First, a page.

Feedback needs an open mind (for you as the provider of feedback). Be open to changing your position based on what you hear. An ability to change your position and acknowledge you were wrong can strengthen your reputation and make people even more open to feedback from you.
Identify your team members and mentally color-code them as Reds, Yellows and Greens based on their ability to assimilate and act on feedback – Greens being the best and Reds being the worst. With a Green, you can be gentle and refined. For example, “This incident has come to my notice. Please take a look and get it fixed.” Casually check on the status in some time. With a Yellow, you can be firm and specific. For example, “This incident is unacceptable and is a serious non-conformity. Investigate and get to the root cause, and have it rectified” Plan to meet after a week to check on the status. With a Red, you should be curt and explicit. For example, “I want an explanation as to why this has happened (the explanation should touch upon the root cause). This is not the first time this is happening, and there will be some serious consequences if such a mistake recurs.” Plan to meet the next day to check on progress.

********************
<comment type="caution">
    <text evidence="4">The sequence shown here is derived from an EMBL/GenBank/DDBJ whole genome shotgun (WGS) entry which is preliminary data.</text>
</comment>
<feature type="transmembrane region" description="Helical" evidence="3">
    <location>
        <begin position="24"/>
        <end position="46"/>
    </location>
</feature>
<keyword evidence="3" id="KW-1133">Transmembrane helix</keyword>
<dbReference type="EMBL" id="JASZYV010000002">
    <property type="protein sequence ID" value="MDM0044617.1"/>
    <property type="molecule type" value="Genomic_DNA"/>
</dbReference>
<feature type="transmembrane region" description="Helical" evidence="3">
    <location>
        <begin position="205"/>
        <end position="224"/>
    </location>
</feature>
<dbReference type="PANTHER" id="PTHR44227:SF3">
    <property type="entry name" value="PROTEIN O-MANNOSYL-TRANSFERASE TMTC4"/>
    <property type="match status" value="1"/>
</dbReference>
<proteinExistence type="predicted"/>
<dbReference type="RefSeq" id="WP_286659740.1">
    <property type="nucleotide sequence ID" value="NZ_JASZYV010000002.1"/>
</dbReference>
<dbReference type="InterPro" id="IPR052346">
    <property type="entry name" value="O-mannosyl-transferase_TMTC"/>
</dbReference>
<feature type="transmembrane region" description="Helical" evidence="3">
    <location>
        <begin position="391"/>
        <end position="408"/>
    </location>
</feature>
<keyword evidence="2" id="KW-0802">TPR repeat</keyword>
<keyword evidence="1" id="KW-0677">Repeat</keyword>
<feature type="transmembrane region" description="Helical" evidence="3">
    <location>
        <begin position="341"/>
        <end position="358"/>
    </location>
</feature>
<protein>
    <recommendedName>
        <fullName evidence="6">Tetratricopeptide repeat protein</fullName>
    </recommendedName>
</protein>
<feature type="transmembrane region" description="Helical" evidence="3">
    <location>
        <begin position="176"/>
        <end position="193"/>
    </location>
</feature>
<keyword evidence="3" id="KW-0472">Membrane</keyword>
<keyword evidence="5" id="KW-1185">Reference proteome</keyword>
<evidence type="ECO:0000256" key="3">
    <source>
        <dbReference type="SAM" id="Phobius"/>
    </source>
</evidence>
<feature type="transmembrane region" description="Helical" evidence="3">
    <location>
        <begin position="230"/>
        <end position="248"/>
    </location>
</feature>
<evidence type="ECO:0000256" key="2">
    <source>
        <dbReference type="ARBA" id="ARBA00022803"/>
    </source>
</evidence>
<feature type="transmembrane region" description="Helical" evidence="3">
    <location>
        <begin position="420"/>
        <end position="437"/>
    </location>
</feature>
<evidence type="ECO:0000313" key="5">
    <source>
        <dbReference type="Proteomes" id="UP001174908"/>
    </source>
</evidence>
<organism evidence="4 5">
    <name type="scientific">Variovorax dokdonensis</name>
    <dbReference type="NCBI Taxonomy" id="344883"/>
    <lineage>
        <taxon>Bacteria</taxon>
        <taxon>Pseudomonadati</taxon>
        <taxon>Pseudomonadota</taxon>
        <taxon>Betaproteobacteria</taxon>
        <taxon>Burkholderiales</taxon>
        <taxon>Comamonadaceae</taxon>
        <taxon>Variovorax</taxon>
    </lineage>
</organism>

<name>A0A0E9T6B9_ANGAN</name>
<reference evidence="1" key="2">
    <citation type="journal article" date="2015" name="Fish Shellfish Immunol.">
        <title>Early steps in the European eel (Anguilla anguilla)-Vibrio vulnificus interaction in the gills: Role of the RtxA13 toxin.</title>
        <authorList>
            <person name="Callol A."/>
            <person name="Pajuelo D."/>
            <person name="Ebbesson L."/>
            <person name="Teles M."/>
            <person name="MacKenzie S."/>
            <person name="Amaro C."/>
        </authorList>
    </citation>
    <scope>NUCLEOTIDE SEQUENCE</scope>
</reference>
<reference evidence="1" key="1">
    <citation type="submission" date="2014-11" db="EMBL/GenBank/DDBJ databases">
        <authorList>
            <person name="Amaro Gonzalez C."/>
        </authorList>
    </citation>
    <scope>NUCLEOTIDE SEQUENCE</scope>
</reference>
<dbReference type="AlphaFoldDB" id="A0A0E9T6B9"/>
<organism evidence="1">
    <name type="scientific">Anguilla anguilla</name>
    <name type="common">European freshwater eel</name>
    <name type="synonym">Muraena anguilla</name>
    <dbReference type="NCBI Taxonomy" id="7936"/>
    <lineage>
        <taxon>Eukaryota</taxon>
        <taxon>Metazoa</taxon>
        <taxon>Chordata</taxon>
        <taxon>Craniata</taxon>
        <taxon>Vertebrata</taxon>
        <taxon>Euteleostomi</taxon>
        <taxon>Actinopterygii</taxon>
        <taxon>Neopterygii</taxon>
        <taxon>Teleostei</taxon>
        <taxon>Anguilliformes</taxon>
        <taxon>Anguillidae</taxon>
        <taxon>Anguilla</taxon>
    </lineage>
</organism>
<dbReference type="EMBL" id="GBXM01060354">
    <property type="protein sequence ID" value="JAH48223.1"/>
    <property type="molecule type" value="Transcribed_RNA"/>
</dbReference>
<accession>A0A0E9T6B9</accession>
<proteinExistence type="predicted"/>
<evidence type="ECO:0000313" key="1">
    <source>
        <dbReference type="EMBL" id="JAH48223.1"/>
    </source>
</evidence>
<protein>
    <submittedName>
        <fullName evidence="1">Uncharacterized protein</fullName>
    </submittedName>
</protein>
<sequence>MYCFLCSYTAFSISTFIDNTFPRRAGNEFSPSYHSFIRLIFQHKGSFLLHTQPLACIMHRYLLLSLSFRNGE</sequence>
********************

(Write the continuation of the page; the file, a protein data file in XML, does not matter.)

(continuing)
How important is it to evaluate people well in a startup?

Extremely important. One of the biggest impediments to growth is the culture of soft-pedalling on difficult conversations relating to performance and an inability to discriminate when it comes to rewards. Performance discussions need to be candid. They cannot be pleasant conversations, with difficult messages delicately communicated as afterthoughts and footnotes – so delicate that the recipient doesn’t even get it. As a Founder, you need to have a clear sense of who the star performers are among your direct reports and their direct reports. You should use reviews and other forums to observe your two-downs. Reviews are great forums for talent spotting, which is a prerequisite for good succession planning and identifying people who can take on new roles that high growth always creates. At the same time, you should have clarity on who needs to be shaken up and don’t wait for a quarterly review to do it.

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Team Artha